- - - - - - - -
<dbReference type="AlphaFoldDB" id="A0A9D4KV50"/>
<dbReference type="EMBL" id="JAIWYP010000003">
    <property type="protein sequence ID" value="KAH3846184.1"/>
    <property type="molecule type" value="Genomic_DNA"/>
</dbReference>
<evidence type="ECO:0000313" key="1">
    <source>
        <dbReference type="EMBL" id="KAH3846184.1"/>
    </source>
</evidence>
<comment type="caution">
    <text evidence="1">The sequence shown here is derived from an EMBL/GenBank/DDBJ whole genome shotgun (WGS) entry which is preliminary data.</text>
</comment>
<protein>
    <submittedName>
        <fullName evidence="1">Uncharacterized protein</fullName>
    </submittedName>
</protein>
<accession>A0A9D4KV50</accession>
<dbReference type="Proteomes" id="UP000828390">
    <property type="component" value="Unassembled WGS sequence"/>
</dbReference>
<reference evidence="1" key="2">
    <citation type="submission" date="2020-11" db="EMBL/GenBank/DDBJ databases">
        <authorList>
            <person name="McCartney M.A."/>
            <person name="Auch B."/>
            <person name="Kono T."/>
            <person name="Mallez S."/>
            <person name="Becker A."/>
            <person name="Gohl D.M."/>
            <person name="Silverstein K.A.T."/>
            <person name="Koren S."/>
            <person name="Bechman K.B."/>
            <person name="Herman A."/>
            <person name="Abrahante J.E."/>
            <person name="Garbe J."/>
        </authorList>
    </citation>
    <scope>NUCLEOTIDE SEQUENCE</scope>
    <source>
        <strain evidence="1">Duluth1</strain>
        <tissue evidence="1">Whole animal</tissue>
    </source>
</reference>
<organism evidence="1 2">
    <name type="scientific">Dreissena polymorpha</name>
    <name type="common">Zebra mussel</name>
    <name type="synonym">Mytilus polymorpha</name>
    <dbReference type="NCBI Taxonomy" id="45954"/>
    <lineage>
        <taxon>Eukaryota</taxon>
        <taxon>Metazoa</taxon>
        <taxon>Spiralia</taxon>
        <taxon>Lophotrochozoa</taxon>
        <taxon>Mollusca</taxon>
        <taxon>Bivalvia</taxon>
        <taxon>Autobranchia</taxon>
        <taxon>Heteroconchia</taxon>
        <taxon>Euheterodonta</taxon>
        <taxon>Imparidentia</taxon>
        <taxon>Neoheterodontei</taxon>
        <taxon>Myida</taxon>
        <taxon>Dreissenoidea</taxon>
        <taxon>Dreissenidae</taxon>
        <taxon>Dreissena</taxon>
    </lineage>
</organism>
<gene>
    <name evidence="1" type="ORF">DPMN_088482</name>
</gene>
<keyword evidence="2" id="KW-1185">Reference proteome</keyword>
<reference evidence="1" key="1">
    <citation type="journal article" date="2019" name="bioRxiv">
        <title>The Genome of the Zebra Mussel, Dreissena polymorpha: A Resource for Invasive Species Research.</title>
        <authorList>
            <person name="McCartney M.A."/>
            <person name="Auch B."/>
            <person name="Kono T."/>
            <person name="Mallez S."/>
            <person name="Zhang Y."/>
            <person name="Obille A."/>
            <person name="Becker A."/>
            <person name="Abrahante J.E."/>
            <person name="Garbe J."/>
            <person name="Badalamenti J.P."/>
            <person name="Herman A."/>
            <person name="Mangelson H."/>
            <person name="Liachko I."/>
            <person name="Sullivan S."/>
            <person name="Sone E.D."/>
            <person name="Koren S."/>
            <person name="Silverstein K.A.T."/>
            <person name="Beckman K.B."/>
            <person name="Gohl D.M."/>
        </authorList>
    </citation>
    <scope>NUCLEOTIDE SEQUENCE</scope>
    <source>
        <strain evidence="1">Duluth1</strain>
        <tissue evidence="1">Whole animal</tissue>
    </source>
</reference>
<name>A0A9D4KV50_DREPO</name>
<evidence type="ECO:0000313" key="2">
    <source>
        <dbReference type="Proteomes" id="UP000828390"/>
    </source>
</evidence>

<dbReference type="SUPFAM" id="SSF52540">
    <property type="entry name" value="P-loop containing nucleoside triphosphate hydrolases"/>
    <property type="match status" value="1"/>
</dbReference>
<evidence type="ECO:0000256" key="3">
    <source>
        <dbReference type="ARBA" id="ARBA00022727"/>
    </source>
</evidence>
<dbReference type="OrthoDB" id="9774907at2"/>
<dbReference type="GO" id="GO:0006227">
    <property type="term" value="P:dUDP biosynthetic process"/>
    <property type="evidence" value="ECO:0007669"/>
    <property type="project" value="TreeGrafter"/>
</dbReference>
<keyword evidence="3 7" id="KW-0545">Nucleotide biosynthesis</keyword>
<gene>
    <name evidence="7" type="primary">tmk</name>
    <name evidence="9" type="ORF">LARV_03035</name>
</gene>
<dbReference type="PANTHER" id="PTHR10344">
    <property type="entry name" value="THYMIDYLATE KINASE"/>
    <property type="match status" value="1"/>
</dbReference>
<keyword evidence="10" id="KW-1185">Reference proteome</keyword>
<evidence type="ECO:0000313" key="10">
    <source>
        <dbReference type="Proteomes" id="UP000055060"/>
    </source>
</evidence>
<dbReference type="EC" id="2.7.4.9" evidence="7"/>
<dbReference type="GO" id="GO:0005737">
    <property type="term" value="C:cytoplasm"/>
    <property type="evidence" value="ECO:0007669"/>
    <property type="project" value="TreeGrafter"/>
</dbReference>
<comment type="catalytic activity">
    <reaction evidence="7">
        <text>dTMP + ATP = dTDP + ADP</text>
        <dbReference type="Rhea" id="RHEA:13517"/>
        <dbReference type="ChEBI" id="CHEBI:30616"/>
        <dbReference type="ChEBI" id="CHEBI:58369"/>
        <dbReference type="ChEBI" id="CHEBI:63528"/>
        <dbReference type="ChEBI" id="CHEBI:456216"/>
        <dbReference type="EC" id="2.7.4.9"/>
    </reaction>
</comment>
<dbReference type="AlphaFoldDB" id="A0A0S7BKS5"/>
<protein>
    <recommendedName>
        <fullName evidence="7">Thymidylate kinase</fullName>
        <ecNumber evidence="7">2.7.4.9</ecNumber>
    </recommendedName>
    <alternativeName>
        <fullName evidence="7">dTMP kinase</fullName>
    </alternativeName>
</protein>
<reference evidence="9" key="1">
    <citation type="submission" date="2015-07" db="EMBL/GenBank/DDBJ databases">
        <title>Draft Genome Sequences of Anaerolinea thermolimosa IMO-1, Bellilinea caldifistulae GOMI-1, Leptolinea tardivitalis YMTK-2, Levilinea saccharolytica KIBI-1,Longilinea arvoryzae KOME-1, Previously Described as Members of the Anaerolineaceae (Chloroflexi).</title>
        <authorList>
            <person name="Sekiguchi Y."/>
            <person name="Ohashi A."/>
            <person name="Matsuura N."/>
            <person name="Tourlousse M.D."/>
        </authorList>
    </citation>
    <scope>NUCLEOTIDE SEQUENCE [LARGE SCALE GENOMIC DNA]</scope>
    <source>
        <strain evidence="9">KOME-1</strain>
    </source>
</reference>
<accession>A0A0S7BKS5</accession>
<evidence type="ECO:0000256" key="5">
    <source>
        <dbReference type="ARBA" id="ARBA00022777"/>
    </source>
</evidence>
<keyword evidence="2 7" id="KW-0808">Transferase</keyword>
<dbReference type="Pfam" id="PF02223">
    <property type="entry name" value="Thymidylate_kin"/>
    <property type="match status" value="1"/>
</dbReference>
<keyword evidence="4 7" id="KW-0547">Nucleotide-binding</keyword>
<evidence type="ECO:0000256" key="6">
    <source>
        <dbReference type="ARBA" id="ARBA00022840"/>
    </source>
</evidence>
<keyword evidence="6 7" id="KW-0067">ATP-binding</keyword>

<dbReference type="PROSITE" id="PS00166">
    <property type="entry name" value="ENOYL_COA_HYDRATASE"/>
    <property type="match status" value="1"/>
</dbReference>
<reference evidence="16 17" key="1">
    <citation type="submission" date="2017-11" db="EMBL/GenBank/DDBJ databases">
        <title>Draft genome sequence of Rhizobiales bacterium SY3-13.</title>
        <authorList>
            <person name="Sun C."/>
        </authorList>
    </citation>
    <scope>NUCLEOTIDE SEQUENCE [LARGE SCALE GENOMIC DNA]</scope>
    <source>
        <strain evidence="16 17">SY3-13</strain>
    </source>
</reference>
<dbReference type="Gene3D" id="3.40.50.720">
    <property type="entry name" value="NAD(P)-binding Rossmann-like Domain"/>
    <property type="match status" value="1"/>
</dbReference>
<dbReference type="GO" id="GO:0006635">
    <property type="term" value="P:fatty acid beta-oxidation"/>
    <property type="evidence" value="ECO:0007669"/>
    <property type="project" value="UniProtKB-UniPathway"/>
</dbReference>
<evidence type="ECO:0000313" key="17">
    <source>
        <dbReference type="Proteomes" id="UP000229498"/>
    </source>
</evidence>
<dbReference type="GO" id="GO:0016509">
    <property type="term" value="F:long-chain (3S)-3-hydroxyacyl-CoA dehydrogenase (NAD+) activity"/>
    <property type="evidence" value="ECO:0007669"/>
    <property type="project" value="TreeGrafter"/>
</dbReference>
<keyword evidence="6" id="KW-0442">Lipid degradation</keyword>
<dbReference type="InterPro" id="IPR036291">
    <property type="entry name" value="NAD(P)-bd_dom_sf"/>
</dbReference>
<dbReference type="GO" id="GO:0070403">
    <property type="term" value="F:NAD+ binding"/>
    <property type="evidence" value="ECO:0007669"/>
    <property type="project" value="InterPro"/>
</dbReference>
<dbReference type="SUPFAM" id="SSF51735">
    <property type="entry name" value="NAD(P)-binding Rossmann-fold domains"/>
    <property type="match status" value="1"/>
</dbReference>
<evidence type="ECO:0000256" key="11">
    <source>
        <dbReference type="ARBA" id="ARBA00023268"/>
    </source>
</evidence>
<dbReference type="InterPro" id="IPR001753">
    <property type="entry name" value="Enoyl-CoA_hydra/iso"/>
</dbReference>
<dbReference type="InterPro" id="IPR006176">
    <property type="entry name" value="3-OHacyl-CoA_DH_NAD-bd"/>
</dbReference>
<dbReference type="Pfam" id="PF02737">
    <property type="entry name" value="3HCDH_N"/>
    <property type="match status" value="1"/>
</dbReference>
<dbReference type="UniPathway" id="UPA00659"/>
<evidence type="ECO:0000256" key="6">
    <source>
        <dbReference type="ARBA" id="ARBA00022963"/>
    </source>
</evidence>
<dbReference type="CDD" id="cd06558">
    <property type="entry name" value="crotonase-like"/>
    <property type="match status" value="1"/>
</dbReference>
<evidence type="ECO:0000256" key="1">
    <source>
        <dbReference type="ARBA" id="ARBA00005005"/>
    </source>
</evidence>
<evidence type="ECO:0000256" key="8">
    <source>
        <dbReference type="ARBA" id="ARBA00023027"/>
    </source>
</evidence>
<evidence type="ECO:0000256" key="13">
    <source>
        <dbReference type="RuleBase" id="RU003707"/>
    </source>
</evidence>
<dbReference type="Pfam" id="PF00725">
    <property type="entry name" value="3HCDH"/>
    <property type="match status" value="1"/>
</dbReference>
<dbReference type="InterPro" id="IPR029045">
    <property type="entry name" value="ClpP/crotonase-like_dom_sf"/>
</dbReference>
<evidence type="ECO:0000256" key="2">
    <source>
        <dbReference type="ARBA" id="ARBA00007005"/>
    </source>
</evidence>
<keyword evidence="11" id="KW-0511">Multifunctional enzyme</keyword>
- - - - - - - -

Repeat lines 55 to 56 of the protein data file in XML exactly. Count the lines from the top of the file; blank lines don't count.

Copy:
        <taxon>Lophotrochozoa</taxon>
        <taxon>Mollusca</taxon>